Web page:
cassandra-user mailing list archives

Site index · List index
Message view « Date » · « Thread »
Top « Date » · « Thread »
From Kai Wang <dep...@gmail.com>
Subject Re: CQL3 vs Thrift
Date Wed, 24 Dec 2014 15:38:10 GMT
Ryan,

Can you elaborate a little on "Thrift over CQL is modeling clustering
columns in different nesting between rows is trivial in Thrift and not
really doable in CQL"?
On Dec 24, 2014 8:30 AM, "Ryan Svihla" <rsvihla@datastax.com> wrote:

> I'm not entirely certain how you can't model that to solve your use case
> (wouldn't you be filtering the events as well, and therefore be able to get
> all that in one query).
>
>  What you describe there has a number of avenues (collections, just
> heavier use of statics in a different order than you specified, object dump
> of events in a single column, switching up the clustering columns) of
> getting your question answered in one query. End of the day cql resolves to
> a given SStable format, you can still open up cassandra-cli and view what a
> given model looks like, when you've grokked this adequately you basically
> can bend CQL to fit your logical thrift modeling, at some point like
> learning any new language you'll learn to speak in both ( something I have
> to do nearly daily).
>
> FWIW other than the primary valid complaint remaining for Thrift over CQL
> is modeling clustering columns in different nesting between rows is trivial
> in Thrift and not really doable in CQL (clustering columns enforce a
> nesting order by logical construct), I've yet to not be able to swap a
> client from thrift to CQL ,and it's always ended up faster (so far).
>
> The main reason for this is performance on modern Cassandra and the native
> protocol is substantially better than pure thrift for many query types (see
> http://www.datastax.com/dev/blog/cassandra-2-1-now-over-50-faster) , so
> your mileage may vary, but I'd test it out first before proclaiming that
> thrift is faster for your use case (and make liberal use of cql features
> with cassandra-cli to make sure you know what's going on internally,
> remember it's all just sstables underneath).
>
>
>
>
> On Tue, Dec 23, 2014 at 12:00 PM, David Broyles <sj.climber@gmail.com>
> wrote:
>
>> Thanks, Ryan.  I wasn't aware of static column support, and indeed they
>> get me most of what I need.  I think the only potential inefficiency  is
>> still at query time.  Using Thrift, I could design the column family to get
>> the all the static and dynamic content in a single query.
>> If event_source and total_events are instead implemented as CQL3 statics,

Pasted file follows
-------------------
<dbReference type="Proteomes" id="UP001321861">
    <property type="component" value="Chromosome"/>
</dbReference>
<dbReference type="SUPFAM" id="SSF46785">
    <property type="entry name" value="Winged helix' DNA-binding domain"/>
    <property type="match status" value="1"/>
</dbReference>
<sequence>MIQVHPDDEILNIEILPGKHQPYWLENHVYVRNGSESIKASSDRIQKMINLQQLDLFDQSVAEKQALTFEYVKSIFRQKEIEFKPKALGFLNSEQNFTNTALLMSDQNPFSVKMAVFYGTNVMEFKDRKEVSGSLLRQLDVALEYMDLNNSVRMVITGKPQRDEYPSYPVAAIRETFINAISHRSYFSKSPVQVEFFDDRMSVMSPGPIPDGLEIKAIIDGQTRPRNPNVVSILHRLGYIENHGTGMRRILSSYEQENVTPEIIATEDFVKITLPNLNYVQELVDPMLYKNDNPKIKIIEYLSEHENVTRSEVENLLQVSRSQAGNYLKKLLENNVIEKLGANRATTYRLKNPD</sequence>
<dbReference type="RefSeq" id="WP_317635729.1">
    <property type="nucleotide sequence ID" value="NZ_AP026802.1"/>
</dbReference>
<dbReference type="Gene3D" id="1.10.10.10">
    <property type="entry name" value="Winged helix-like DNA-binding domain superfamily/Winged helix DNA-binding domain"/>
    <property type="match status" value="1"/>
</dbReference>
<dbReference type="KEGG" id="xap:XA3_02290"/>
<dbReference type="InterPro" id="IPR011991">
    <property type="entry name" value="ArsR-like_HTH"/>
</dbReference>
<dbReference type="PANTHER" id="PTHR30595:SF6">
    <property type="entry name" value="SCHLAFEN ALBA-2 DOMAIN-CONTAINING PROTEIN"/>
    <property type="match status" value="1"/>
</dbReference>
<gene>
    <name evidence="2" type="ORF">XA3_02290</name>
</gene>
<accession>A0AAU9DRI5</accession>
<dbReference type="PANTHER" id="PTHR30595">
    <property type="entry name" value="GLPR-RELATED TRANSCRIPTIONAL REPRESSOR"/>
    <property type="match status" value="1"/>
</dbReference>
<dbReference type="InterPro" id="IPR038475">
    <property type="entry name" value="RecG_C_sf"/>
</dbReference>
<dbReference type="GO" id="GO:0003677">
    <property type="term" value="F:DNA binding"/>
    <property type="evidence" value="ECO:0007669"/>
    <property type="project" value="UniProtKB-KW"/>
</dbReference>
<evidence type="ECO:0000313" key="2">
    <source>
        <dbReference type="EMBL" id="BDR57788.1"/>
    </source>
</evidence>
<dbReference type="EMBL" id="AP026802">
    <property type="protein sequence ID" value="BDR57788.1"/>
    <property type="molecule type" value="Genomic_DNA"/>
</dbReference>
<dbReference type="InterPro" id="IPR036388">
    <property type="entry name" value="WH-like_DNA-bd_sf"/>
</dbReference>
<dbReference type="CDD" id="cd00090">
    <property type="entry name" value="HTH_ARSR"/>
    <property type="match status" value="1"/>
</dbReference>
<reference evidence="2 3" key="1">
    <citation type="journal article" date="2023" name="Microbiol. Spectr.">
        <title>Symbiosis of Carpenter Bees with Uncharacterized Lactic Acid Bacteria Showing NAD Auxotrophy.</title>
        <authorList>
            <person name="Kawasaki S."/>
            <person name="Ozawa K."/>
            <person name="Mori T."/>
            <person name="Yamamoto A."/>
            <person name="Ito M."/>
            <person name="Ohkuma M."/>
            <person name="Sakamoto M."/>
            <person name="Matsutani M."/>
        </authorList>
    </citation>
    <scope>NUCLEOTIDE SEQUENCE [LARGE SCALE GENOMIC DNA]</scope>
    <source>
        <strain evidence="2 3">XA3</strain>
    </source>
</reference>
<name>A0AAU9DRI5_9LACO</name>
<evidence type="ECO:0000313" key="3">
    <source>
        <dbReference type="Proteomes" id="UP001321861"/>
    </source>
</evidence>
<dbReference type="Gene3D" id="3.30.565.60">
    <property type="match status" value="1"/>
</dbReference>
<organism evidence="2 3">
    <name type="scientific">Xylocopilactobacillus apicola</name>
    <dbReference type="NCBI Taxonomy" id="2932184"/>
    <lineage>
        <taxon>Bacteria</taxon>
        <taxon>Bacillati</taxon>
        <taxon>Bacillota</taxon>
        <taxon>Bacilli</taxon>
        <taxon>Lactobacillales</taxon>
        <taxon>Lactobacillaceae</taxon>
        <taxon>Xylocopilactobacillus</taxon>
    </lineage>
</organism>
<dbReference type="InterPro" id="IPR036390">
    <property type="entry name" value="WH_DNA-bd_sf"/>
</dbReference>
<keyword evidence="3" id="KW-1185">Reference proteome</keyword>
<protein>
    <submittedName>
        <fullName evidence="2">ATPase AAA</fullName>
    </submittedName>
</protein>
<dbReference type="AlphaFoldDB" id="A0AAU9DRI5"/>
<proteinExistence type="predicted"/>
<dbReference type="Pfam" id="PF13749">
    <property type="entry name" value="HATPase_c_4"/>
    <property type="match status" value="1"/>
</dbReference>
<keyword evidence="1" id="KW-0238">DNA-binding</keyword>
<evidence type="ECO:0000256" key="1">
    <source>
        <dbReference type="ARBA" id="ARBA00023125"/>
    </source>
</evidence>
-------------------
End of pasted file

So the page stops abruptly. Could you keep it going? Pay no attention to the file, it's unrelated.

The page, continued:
>> I probably need to do two queries to get data for a given event_type
>>
>> To get event metadata (is the LIMIT 1 needed to reduce to 1 record?):
>> SELECT event_source, total_events FROM timeseries WHERE event_type =
>> 'some-type'
>>
>> To get the events:
>> SELECT insertion_time, event FROM timeseries
>>
>> As a combined query, my concern is related to the overhead of repeating
>> event_type/source/total_events (although with potentially many other pieces
>> of static information).
>>
>> More generally, do you find that tuned applications tend to use Thrift, a
>> combination of Thrift and CQL3, or is CQL3 really expected to replace
>> Thrift?
>>
>> Thanks again!
>>
>> On Mon, Dec 22, 2014 at 9:50 PM, Ryan Svihla <rsvihla@datastax.com>
>> wrote:
>>
>>> Don't static columns get you what you want?
>>>
>>>
>>> http://www.datastax.com/documentation/cql/3.1/cql/cql_reference/refStaticCol.html
>>>  On Dec 22, 2014 10:50 PM, "David Broyles" <sj.climber@gmail.com> wrote:
>>>
>>>> Although I used Cassandra 1.0.X extensively, I'm new to CQL3.  Pages
>>>> such as http://wiki.apache.org/cassandra/ClientOptionsThrift suggest
>>>> new projects should use CQL3.
>>>>
>>>> I'm wondering, however, if there are certain use cases not well covered
>>>> by CQL3.  Consider the standard timeseries example:
>>>>
>>>> CREATE TABLE timeseries (
>>>>    event_type text,
>>>>    insertion_time timestamp,
>>>>    event blob,
>>>>    PRIMARY KEY (event_type, insertion_time)
>>>> ) WITH CLUSTERING ORDER BY (insertion_time DESC);
>>>>
>>>> What happens if I want to store additional information that is shared
>>>> by all events in the given series (but that I don't want to include in the
>>>> row ID): e.g. the event source, a cached count of the number of events
>>>> logged to date, etc.?  I might try updating the definition as follows:
>>>>
>>>> CREATE TABLE timeseries (
>>>>    event_type text,
>>>>       event_source text,
>>>>    total_events int,
>>>>    insertion_time timestamp,
>>>>    event blob,
>>>>    PRIMARY KEY (event_type, event_source, total_events, insertion_time)
>>>> ) WITH CLUSTERING ORDER BY (insertion_time DESC);
>>>>
>>>> Is this not inefficient?  When inserting or querying via CQL3, say in
>>>> batches of up to 1000 events, won't the type/source/count be repeated 1000
>>>> times?  Please let me know if I'm misunderstanding something, or if I
>>>> should be sticking to Thrift for situations like this involving mixed
>>>> static/dynamic data.
>>>>
>>>> Thanks!
>>>>
>>>
>>
>
>
> --
>
> [image: datastax_logo.png] <http://www.datastax.com/>
>
> Ryan Svihla
>
> Solution Architect
>
> [image: twitter.png] <https://twitter.com/foundev> [image: linkedin.png]
> <http://www.linkedin.com/pub/ryan-svihla/12/621/727/>
>
> DataStax is the fastest, most scalable distributed database technology,
> delivering Apache Cassandra to the world’s most innovative enterprises.
> Datastax is built to be agile, always-on, and predictably scalable to any
> size. With more than 500 customers in 45 countries, DataStax is the
> database technology and transactional backbone of choice for the worlds
> most innovative companies such as Netflix, Adobe, Intuit, and eBay.
>
>

Mime
View raw message